What will happen to 1,276 laid-off Tyson workers in Perry?

The Tyson pork processing plant in Perry, Iowa. Photos by Pat Rynard/Starting Line

By Amie Rivers

March 15, 2024

What will happen to the 1,276 Iowans who will lose their jobs when the Tyson pork processing plant in Perry closes in June?

Roger Kail, president of the United Food and Commercial Workers (UFCW) Local 1155, represents workers at that plant, and that is something he is working to figure out.

Things had been going well in Perry, he told Starting Line. They had just signed their latest contract to supply product to a Japanese importing company, a successful partnership for several years. (Japan is the No. 2 export market for pork, behind Mexico, and one of the only growing markets.)

“We got that contract, but they still shut us down,” Kail said. “They’re going to give that contract to somebody else, which is terrible.”

Kail is worried about longtime workers, especially those close to retirement.

“They feel like they got kind of screwed,” he said. “You buy a house and you’re in that town, you settle down, and now they probably have to sell their house. I’d hate to be a guy who is 59, 60, for real.”

This will be the largest Iowa plant closure in a decade and have massive ripple effects for Perry and the surrounding area.

The union and Tyson are negotiating this week on what the closure will look like, and what—if any—severance and re-employment assistance will be provided to workers.

“We feel the company’s kind of screwed them and the town,” Kail said. “I mean, how much compensation does the town or the state give Tyson for that plant?”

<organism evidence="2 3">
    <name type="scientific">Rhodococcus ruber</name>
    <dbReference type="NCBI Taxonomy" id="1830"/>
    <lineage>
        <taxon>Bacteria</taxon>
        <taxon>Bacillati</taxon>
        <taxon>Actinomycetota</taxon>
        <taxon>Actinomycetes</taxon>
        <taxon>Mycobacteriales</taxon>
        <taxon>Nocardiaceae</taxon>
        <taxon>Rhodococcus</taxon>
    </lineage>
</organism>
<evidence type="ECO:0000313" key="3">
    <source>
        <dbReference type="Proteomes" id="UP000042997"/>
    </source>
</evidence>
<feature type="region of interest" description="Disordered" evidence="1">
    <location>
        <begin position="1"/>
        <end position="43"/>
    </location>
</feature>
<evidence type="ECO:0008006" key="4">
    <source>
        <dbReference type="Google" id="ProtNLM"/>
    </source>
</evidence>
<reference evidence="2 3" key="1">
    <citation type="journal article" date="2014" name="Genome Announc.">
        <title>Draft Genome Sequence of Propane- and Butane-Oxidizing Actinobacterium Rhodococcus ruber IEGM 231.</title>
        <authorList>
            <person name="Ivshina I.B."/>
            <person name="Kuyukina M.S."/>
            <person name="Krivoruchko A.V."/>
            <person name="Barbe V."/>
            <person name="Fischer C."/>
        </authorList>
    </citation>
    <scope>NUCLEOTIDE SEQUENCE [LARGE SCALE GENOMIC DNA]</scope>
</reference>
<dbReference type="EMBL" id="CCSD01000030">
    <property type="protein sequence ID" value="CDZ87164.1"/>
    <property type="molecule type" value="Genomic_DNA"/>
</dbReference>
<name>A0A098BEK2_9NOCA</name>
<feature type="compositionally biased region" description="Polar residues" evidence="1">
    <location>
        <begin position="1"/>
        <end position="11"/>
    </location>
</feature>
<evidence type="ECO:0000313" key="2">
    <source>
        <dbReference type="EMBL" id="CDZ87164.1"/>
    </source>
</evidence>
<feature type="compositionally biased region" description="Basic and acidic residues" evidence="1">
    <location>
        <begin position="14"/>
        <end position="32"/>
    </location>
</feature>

Iowa Workforce Development announced it would send its mobile workforce center to Perry to help workers with services and finding jobs. Kail said UFCW is also giving workers information on other plants, including seven in Minnesota.

“They all pay pretty good; they’re pretty good jobs,” he said.

But what about if workers are looking to pivot to something new?

The construction industry desperately needs workers and are willing to train them, thanks to huge federal investments from the Biden administration, said Samantha Groark, executive director of the Central Iowa Building and Construction Trades Council.

“We are eager to work with the Perry community and UFCW union currently representing employees to help as many workers as possible transition into great careers in the building trades if they are interested and qualified,” she said.

Iowa Senate Democrats are proposing extending unemployment benefits for workers to 39 weeks, or what workers used to get for a plant closure before Republicans reduced it.

“The Tyson closure is a terrible loss … [which] will be even worse due to the cuts in unemployment aid and support for displaced workers forced onto our state by Gov. Kim Reynolds and the Republican legislature in recent years,” said Sen. Bill Dotzler of Waterloo. “Reductions in unemployment benefits and added red tape will add financial injury to the Perry workers facing this plant closure.”

  • Amie Rivers

    Amie Rivers is Starting Line's community editor, labor reporter and newsletter snarker-in-chief. Previously, she was an award-winning journalist at the Waterloo-Cedar Falls Courier; now, she very much enjoys making TikToks and memes. Send all story tips and pet photos to [email protected] and sign up for our newsletter here.



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